VMU-2 conducts final flights before WTI

6 Mar 2013 | Lance Cpl. S. T. Stewart

Marine Unmanned Aerial Vehicle Squadron 2 conducted final training flights aboard the air station Feb. 28 in preparation for the squadron’s participation in the Weapons and Tactics Instructors course.

More than 150 Marines with the squadron will take part in the six-week course at Marine Corps Air Station Yuma, Ariz.With RQ-7B Shadows, unmanned aerial vehicles with live-feed video capability, the squadron will provide day and night aerial reconnaissance, surveillance and target acquisition.

VMU-2 aircraft operators are enlisted Marines, unlike squadrons that field every other aircraft in the Corps’ arsenal.

“We have Marine officers who act as our unmanned aircraft commanders. They are responsible for the flight, and they own the aircraft,” said Gunnery Sgt. Joseph Lapi, squadron weapons and tactics instructor.

“But we have enlisted operators from private to master gunnery sergeant.”

Sgt. Derek H. Davis, one of the enlisted unmanned aerial vehicle operators, said that because of the important role they play on the battlefield, the squadron is constantly training. Davis has been an operator for five months and is eager to go on his first large exercise with the squadron.

“I’m looking forward to getting into a higher tempo environment with my job,” said Davis, who went on to say there are stressors that come with operating the aircraft. “You are under a lot of pressure because you have to make sure you’re watching the gauges and no mechanical errors happen. But that’s why we train.”

The squadron rarely has to rely on outside units to accomplish its mission said Lapi. He described the squadron as a hybrid of ground and aviation units because the squadron has elements of both.

VMU-2 has its own motor transportation maintenance, engineers, administration shops, and many other assets that other squadrons aboard the air station reach out to Marine wing support squadrons for.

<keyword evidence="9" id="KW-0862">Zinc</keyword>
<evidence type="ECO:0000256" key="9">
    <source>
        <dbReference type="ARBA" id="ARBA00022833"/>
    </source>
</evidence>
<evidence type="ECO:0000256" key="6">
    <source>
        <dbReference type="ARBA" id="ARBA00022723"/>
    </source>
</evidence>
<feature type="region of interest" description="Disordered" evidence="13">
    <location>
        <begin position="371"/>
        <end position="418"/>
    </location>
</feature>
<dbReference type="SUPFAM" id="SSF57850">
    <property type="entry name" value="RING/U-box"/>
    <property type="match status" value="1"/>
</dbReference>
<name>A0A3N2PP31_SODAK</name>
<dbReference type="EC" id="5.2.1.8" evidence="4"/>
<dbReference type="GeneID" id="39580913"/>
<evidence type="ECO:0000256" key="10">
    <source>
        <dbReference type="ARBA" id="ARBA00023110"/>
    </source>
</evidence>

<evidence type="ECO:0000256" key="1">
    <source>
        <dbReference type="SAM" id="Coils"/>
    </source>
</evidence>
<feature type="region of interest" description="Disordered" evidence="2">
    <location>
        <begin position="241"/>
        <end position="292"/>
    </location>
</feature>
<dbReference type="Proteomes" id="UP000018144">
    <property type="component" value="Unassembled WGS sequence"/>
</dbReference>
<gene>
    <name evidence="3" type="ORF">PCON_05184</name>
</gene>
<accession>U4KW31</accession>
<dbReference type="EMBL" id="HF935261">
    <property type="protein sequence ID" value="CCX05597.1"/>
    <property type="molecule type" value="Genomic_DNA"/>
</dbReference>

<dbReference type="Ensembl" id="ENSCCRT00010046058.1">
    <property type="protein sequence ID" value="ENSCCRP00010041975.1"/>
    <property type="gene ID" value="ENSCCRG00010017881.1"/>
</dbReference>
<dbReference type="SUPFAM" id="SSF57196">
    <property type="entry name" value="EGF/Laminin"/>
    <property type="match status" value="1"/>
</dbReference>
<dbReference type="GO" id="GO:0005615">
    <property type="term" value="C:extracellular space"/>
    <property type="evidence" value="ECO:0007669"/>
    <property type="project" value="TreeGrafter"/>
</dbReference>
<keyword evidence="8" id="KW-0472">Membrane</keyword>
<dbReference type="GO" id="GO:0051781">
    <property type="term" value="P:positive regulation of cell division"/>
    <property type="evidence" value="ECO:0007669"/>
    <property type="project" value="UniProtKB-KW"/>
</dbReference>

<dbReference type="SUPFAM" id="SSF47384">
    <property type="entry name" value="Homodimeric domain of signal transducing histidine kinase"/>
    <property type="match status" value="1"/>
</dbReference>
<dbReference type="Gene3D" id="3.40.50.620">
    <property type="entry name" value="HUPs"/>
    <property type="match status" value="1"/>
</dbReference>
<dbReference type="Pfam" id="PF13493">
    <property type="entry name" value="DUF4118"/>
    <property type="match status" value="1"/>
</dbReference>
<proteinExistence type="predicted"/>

Cpl. Tyler W. Goulding, an electronic equipment repair specialist with the squadron, recently returned from Afghanistan and had the opportunity to see first hand the importance and unique role played by unmanned aerial vehicles in a deployed environment.

Goulding said the Marines watching the video feed from the unmanned aerial vehicles can tell if there are improvised explosive devices in the ground, if an individual has a weapon and might be a potential threat, or if there is any other abnormal activity near units operating nearby.

 Sgt. Maj. Brandon Eckardt, VMU-2 sergeant major, is confident in his Marines’ abilities to succeed during WTI and beyond.

“This unit has deployed every year since 2005, and it is one of the most deployed units in the entire Fleet Marine Force,” said Eckardt. “We accomplish our objectives, our mission is expanding, we have a high tempo, and we have an asset that is applicable to just about every single unit’s mission in the Marine Corps. Given the weight of that, the Marines have performed extraordinarily.”

Marine Corps Air Station Cherry Point